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Christmas For All

By Frank Gruber

"Be not overcome of evil, but overcome evil with good." Romans, 12:21

I am Jewish, but as I have written in prior years, when it comes to Christmas, I am a thorough enjoyer.

We have a few Christmas CDs that we over-play each year in much the same way that we overdo the potato pancakes during Hanukkah: "Hipster's Holiday," "James Brown's Funky Christmas," and the Phil Spector Christmas Album.

But don't get the idea that musically it's all irony all the time, either. I had Berlioz's "L'enfance du Christ" in the CD changer all last week. I first heard this "Sacred Trilogy" sung two years ago at the L.A. Phil and I hoped the Phil would make it a Christmas tradition.

"L'Enfance du Christ" recounts the Flight to Egypt; the climactic moment in the piece occurs after Romans and Egyptians have rebuffed the Holy Family as "vile Jews" and "vagabonds and lepers." Joseph and Mary then find shelter in the humble home of a family of Ishmaelites.

By 21st Century standards, Mr. Ishmaelite has a charming naiveté when it comes to whether love should be "tough" or not:

"Come in, come in, you poor Jews!
The door of our house
is never closed to those who have encountered misfortune.
Poor Jews, come in, come in!"

Then, after Joseph and Mary enter the house, miserable, with bleeding feet:

Goodness! What affliction!
Come quickly and see to their needs!
Daughters, sons, servants, show the kindness of your hearts!
Wash the sores on their bruised feet!
Give them water, give them milk and ripe grapes."

There's a Jewish teaching, too, that one should treat whomever you meet as if he might be the Messiah, but these days discretion has rather overwhelmed valor. Instead of betting that one of those homeless people sleeping under the Fourth Street overpass is here to save me, I will make a donation to the Ocean Park Community Center and try to go about my business.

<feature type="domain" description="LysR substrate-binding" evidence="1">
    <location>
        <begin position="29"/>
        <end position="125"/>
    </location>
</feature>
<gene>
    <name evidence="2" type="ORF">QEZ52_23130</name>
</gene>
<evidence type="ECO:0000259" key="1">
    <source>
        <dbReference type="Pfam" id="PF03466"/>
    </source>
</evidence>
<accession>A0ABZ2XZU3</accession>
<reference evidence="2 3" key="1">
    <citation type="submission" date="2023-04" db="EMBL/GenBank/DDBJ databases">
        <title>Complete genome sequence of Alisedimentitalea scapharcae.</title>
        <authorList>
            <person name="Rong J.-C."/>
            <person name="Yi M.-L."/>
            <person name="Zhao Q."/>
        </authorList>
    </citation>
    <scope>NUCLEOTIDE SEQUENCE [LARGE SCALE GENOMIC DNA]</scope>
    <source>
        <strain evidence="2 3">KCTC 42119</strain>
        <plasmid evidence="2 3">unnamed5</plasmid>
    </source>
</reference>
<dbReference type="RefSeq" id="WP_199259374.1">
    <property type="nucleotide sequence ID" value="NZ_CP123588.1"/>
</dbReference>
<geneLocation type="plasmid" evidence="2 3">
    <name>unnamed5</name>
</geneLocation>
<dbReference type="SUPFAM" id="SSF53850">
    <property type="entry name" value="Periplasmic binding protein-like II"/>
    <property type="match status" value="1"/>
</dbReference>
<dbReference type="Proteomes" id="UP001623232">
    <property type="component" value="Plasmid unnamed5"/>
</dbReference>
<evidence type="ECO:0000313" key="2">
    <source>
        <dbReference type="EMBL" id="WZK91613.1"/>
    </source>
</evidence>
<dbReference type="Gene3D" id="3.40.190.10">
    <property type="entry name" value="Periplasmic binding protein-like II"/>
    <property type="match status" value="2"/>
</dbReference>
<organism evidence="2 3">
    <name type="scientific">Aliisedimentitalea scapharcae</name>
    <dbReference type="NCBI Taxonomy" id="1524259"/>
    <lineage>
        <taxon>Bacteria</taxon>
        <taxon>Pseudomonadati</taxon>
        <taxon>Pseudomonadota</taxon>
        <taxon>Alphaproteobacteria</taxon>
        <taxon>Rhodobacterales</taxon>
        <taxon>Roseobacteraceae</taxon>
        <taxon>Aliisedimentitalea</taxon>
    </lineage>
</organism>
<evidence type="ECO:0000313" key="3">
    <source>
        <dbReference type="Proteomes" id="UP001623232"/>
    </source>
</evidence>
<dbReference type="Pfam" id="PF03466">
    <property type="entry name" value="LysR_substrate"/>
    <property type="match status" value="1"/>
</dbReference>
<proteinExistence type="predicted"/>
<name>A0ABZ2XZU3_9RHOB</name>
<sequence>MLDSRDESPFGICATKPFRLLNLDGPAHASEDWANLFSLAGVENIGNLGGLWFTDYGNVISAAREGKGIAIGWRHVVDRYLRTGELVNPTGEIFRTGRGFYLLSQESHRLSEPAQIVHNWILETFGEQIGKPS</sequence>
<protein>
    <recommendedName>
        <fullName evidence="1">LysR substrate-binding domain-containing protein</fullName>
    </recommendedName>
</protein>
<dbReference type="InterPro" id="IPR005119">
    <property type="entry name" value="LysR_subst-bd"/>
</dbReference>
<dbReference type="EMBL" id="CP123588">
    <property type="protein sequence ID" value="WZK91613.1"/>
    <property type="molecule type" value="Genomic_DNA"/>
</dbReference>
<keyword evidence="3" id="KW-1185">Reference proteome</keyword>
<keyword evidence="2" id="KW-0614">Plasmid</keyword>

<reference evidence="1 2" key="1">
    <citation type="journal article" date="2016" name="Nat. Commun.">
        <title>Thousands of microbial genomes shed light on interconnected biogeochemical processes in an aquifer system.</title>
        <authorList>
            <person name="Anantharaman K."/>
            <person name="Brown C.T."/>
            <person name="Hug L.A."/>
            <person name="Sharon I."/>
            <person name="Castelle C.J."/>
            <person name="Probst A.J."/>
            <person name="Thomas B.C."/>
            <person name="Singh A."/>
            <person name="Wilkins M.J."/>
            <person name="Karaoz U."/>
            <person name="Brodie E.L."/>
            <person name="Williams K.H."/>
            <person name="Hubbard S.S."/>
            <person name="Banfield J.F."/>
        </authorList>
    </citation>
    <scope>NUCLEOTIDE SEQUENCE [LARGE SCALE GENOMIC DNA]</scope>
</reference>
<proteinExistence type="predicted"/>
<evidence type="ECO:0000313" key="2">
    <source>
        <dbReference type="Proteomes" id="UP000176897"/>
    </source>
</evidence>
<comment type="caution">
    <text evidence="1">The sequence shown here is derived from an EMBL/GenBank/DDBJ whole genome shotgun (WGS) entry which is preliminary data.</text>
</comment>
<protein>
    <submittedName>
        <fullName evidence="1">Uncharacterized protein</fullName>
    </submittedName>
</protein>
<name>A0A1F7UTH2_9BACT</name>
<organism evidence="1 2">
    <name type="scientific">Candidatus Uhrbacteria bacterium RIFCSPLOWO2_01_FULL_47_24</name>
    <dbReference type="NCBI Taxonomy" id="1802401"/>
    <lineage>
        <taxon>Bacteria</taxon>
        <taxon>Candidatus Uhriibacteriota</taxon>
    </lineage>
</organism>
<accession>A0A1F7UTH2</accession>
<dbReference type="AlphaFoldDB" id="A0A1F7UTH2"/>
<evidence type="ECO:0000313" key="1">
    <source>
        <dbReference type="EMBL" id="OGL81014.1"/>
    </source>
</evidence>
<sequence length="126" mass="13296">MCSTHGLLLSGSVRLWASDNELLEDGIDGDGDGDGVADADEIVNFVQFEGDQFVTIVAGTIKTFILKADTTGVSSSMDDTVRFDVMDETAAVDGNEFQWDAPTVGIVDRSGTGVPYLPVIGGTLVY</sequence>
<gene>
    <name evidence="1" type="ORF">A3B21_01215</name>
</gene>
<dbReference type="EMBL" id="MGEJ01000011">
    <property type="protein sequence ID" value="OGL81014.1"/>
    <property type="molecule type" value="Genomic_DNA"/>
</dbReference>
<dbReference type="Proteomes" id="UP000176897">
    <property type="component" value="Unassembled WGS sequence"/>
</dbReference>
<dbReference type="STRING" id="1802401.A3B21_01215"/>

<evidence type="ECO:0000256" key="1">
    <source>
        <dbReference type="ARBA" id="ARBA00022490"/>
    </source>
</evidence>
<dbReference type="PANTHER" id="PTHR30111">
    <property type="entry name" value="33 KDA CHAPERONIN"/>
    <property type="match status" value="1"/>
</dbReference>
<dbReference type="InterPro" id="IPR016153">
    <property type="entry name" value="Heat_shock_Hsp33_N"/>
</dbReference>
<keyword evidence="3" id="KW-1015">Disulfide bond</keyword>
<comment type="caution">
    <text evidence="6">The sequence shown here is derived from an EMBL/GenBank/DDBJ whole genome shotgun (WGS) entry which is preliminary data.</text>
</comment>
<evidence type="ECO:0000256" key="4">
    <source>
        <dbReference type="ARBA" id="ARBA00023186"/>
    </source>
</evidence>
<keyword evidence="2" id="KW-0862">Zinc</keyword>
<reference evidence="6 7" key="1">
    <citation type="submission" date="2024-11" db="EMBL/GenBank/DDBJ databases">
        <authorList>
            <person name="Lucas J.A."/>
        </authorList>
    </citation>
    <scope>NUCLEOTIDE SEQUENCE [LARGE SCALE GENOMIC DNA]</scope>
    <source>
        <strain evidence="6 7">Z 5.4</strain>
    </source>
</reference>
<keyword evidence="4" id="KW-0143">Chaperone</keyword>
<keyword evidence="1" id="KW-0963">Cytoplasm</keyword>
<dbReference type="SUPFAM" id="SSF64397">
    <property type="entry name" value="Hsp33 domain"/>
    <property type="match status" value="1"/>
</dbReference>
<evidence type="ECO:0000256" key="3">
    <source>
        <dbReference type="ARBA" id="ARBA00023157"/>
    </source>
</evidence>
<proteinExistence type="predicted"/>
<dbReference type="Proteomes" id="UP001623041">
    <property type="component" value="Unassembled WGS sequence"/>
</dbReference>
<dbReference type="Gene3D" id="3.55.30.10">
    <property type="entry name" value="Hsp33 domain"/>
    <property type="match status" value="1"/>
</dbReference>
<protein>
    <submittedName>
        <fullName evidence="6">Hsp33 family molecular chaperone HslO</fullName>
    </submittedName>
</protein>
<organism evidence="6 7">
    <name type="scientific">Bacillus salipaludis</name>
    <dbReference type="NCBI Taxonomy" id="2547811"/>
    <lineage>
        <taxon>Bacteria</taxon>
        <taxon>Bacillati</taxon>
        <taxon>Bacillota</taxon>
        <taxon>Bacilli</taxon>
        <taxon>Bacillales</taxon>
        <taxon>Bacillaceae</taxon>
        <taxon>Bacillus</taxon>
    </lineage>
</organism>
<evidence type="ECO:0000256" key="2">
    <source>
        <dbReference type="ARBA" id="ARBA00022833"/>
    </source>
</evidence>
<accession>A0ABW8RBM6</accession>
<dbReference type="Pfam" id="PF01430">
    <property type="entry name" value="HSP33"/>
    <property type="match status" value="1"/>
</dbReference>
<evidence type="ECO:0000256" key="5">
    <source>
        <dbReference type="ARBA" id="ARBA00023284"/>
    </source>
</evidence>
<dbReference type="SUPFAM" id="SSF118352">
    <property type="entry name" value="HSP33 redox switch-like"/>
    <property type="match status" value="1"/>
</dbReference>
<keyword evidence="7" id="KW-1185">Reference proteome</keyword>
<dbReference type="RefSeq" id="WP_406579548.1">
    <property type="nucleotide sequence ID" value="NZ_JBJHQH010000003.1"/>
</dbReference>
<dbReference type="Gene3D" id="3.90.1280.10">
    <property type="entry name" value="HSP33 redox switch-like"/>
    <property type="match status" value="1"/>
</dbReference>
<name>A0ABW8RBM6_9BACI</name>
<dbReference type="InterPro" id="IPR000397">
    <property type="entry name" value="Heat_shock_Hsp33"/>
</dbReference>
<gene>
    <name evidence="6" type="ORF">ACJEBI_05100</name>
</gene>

Another family tradition we have is to go out for Chinese food on Christmas Eve. This old Jewish custom dates from when American culture was more monolithic, and the only people not celebrating Christmas were Jews and Chinese. It didn't hurt that in many cities immigrant Jews lived in crowded neighborhoods near Chinatown and were willing to suspend the Kosher laws to eat Lobster Cantonese.

We would normally go to a Chinese restaurant on the Westside, but this year we went to a "real" Chinese restaurant in the San Gabriel Valley. The reason for the extra effort was that my sister Ruth, who lives in Europe, has been staying with us this past month and we wanted to give her an L.A. touristic experience.

We went to NYC Jumbo Seafood in Alhambra. The food was great; not overwhelmingly better that what we can find nearby or in Chinatown, but subtly more interesting. What was special was the ambiance; the cascading generations of language, from 100 percent Chinese at some tables, to a mixture at others, to unaccented English among young Chinese-Americans.

There was only one other table in the restaurant of Occidentals; they looked Jewish, too, but I didn't ask. The restaurant had a couple of those Buddhist altars with oranges, so I don't imagine the proprietors were Christian. We and everyone else were wishing each other "Merry Christmas," though, and we all meant it. Peace on earth, goodwill -- dear Christians, thanks for sharing.